/ |

Coaching, managerial changes follow predictable patterns


Whenever a coaching change is made in the NFL or a managerial switch takes place in MLB, the players on the teams involved must feel like police suspects being subjected to the classic “good cop-bad cop” routine.

With their hires, teams are always bouncing back and forth between stricter and more gentle on-field leaders.

Detectives subject a person of interest to much the same pattern of treatment in the interrogation room.

For those of you who don’t watch any of the 53 CSI spin-offs on TV, that classic good cop-bad cop process works like this:

First, they bring in a detective with issues who gets in your face and sprays it with spittle as he tries to scare the bejeezus out of you.

Then, his more compassionate counterpart takes over. He offers you tissues to clean off with and tells you things will go a lot easier if you just ‘fess up.

Sometimes they reverse their order of appearance.

Think of it as a sort of tag team approach, with the notorious Iron Sheik and the lisping Randy Savage working in tandem.

Upper management in the big leagues and pro football follow a similarly alternating pattern when making a managerial/coaching change.

It goes like this:

Team suits usually replace a canned MLB skipper or NFL head man who was a “player’s manager/coach” (one who gave his charges a lot of leeway) with one who is a taskmaster.

This type of change is made by clubs looking to transform an undisciplined, underachieving assemblage of talent into responsible winners.

Or the switch can work the other way around.

A stifling, micro-managing type or an old school disciplinarian is almost always jettisoned for a laissez-faire kinda guy who has only two rules: 1) be on time and 2) play hard.

This type of move is made in hopes that an outfit believed to be suffocating under an overly exacting leader will perform better in a more relaxed atmosphere.

It’s either Randy or the Sheik in a never-ending rotation.

MAS guarantees that if you check all the NFL and MLB firings and hirings, you’ll find they almost all follow this regimen.

(You’ll notice that MAS has not included the NBA, where coaches keep their jobs mainly by placating — and not alienating — their superstars.)

Here are some examples of this major league/pro football merry-go-round in operation.

Just after the last NFL regular- season games, seven coaches got the axe.

Among them was Greg Schiano, who was deep-sixed by Tampa Bay after just two years at the Bucs helm.

His overall record was a lacklustre 11—21. Just as important in his firing, though, was the fact that his philosophy of leadership was not meshing with the talent on hand.

And it’s a bit unfair because Schiano’s bad-cop approach was what Bucs management liked about him when they hired him.

Schiano replaced Raheem Morris, an easy-going former Bucs player and assistant coach who management felt had become too familiar with his players.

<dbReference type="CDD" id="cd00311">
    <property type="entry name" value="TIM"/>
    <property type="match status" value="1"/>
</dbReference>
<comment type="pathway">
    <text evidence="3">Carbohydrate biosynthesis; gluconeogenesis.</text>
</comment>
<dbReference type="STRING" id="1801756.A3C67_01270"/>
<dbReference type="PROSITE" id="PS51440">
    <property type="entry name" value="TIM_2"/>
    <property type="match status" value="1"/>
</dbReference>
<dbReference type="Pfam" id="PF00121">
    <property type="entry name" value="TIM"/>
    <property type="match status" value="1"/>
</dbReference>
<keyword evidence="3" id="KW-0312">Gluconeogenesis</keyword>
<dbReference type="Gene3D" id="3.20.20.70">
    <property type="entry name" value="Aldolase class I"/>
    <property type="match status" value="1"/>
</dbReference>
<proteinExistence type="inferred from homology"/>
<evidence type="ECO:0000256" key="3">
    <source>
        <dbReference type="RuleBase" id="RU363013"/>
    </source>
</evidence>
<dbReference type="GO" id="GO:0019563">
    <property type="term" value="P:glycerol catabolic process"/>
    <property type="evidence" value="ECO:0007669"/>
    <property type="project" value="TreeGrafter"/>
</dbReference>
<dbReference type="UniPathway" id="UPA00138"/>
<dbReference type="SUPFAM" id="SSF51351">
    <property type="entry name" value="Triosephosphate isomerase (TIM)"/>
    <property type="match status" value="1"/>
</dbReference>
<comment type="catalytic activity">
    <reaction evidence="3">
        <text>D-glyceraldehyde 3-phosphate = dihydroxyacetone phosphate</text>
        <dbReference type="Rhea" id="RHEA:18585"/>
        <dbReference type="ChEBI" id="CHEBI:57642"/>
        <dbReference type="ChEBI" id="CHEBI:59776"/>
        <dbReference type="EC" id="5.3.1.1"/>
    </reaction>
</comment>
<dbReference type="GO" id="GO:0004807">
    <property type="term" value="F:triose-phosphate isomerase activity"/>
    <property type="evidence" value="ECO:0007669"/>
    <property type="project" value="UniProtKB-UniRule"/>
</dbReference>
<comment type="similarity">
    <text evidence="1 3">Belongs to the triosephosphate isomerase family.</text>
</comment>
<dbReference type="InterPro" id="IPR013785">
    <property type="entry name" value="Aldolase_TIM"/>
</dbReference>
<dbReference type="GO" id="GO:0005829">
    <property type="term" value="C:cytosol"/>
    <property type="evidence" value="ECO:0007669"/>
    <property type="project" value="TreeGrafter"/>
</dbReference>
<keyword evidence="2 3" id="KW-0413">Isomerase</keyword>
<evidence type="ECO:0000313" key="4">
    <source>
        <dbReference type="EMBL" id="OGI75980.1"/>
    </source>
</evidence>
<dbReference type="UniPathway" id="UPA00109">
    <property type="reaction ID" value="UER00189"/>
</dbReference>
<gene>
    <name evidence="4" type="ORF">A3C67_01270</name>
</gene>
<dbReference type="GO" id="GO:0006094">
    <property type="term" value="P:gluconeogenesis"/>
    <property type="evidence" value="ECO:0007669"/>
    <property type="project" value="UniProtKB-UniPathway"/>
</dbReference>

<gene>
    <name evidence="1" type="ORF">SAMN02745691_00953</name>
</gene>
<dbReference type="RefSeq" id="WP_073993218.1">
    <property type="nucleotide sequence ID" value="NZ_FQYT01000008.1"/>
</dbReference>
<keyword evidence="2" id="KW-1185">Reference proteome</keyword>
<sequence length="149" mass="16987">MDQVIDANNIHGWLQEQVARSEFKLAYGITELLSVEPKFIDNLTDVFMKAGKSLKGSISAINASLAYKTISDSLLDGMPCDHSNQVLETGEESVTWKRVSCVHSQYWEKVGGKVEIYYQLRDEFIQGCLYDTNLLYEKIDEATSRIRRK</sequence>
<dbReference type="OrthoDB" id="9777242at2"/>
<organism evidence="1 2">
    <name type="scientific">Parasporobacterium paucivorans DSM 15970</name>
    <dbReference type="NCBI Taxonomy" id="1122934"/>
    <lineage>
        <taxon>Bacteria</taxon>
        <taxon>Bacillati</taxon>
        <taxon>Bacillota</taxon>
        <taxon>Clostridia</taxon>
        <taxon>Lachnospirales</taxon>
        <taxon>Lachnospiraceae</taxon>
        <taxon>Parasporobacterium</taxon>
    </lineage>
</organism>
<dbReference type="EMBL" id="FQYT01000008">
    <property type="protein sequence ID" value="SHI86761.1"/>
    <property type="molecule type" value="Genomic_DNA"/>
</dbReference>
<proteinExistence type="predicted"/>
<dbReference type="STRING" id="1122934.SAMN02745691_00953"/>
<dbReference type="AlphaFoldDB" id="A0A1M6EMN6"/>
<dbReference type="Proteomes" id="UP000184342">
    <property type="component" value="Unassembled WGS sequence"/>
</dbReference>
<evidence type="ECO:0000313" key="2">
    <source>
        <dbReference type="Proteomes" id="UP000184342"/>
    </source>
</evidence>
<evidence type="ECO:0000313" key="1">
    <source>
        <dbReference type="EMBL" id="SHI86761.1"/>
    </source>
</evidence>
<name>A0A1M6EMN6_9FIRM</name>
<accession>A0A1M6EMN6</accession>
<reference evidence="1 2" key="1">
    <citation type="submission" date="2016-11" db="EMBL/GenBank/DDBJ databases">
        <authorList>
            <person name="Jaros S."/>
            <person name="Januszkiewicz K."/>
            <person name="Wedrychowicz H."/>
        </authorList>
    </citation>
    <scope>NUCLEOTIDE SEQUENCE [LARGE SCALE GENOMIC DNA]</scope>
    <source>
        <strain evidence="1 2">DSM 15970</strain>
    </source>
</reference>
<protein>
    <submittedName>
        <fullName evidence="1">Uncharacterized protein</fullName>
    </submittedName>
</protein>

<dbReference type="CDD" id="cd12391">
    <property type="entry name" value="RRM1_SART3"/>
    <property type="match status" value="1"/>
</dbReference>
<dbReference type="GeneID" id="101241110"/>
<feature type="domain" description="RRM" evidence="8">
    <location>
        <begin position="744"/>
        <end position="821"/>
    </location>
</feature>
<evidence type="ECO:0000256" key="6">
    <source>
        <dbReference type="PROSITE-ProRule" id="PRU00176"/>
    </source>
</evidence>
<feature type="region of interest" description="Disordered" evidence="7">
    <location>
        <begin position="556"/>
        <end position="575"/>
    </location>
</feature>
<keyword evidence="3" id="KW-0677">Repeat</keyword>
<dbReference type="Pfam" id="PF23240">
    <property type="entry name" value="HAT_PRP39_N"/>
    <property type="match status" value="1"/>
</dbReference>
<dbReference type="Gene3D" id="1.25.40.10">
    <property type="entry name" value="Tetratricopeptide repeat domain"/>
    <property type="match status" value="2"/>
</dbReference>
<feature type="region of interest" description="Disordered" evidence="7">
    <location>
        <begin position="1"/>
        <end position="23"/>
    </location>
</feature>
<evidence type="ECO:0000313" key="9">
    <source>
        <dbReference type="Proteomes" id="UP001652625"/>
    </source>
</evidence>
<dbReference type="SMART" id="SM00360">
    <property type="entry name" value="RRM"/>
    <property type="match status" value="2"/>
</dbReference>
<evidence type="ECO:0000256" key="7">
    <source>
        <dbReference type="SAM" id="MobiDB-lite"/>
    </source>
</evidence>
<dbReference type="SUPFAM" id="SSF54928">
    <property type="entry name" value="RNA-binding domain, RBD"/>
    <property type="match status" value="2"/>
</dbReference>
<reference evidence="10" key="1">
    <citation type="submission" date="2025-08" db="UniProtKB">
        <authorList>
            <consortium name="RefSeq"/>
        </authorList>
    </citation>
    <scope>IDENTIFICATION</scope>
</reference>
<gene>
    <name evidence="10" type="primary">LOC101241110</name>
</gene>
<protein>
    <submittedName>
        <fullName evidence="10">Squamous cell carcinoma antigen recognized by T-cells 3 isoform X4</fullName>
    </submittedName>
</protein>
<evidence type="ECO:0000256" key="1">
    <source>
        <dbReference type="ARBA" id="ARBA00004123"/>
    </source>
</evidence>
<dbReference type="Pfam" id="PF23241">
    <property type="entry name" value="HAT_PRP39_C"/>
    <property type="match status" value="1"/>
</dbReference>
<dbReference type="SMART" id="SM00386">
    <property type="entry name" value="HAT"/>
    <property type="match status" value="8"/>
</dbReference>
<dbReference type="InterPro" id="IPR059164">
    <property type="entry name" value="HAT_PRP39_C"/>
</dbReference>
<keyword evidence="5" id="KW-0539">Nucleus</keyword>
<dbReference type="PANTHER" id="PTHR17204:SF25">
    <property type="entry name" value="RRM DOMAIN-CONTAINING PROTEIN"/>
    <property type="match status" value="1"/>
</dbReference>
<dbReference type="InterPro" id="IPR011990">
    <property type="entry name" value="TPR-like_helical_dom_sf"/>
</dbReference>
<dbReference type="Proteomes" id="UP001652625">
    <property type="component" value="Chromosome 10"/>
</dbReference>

(Morris, incidentally, had replaced snarling Jon Gruden after the latter’s bogus tough guy act had worn thin.)

Schiano, an exacting and thorough coach who stressed character, was tasked with bringing Buc players back in line.

His style worked well with college kids on scholarship but not, as it turned out, with the millionaires he inherited at Tampa Bay.

Eventually, some — like high-priced defensive star Darrelle Revis — openly questioned Schiano’s modus operandi.

Result: The Bucs replaced Schiano with ex-Chicago coach Lovie Smith, who is the consummate player’s coach.

Smith doesn’t badger his charges; he expects them to act professionally because they ARE pros.

His is an approach that normally only works with responsible players and not lunkheads. Lotsa luck in today’s NFL climate, Lovie.

Now for the good cop-bad cop scenario at play in MLB managerial circles.

Two recent examples of this cyclical process involved beloved former NPB figures — Bobby Valentine and Charlie Manuel.

Valentine, the former highly successful Chiba Lotte Marines skipper, was hired by the Boston Red Sox in 2012 to bring order to their increasingly dysfunctional ballclub, which had collapsed down the stretch of the 2011 season.

Former skipper Terry Francona was blamed for a deteriorating situation that included non-starters pounding beer, munching on chicken and playing video games in the clubhouse DURING ballgames.

It was decided that Francona’s slap-on-the-back style needed to be replaced by Valentine’s kick-in-the-pants approach.

Bobby and the spoiled, pampered BoSox players butted heads almost from the start.

When Bobby dared question the focus of loopy Kevin Youkilis, bratty Dustin Pedroia proclaimed; “That’s not how we do things around here.”

Translation: The inmates run this here asylum.

By mid-season, the players were in near-open revolt.

After just one campaign, Valentine was replaced by understated former Boston pitching coach John Farrell.

In 2005, Manuel, a former Kintetsu Buffaloes slugger, replaced Larry Bowa — an overbearing, ants-in-his-pants type skipper — as Philadelphia’s manager.

Under Charlie’s patient, understanding tutelage, the Phils captured five straight National League East titles, two National League pennants and a World Series crown.

Then age and injuries caught up with the Phillies and they endured a losing season and a half.

Phils management, though, determined a sense of complacency had set in.

So, good ol’ “Uncle Chollie” was unceremoniously dumped in favor of Hall of Famer Ryne Sandberg, whom Phillie brass felt would demand more accountability from the players — ie make ’em try harder.

This same old tired cycle will continue to play out ad infinitum in the major leagues and the NFL.

It’s a front office cop-out you can count on.

And all the players can do is duck to avoid incoming spray.

Contact Man About Sports at: davwigg@gmail.com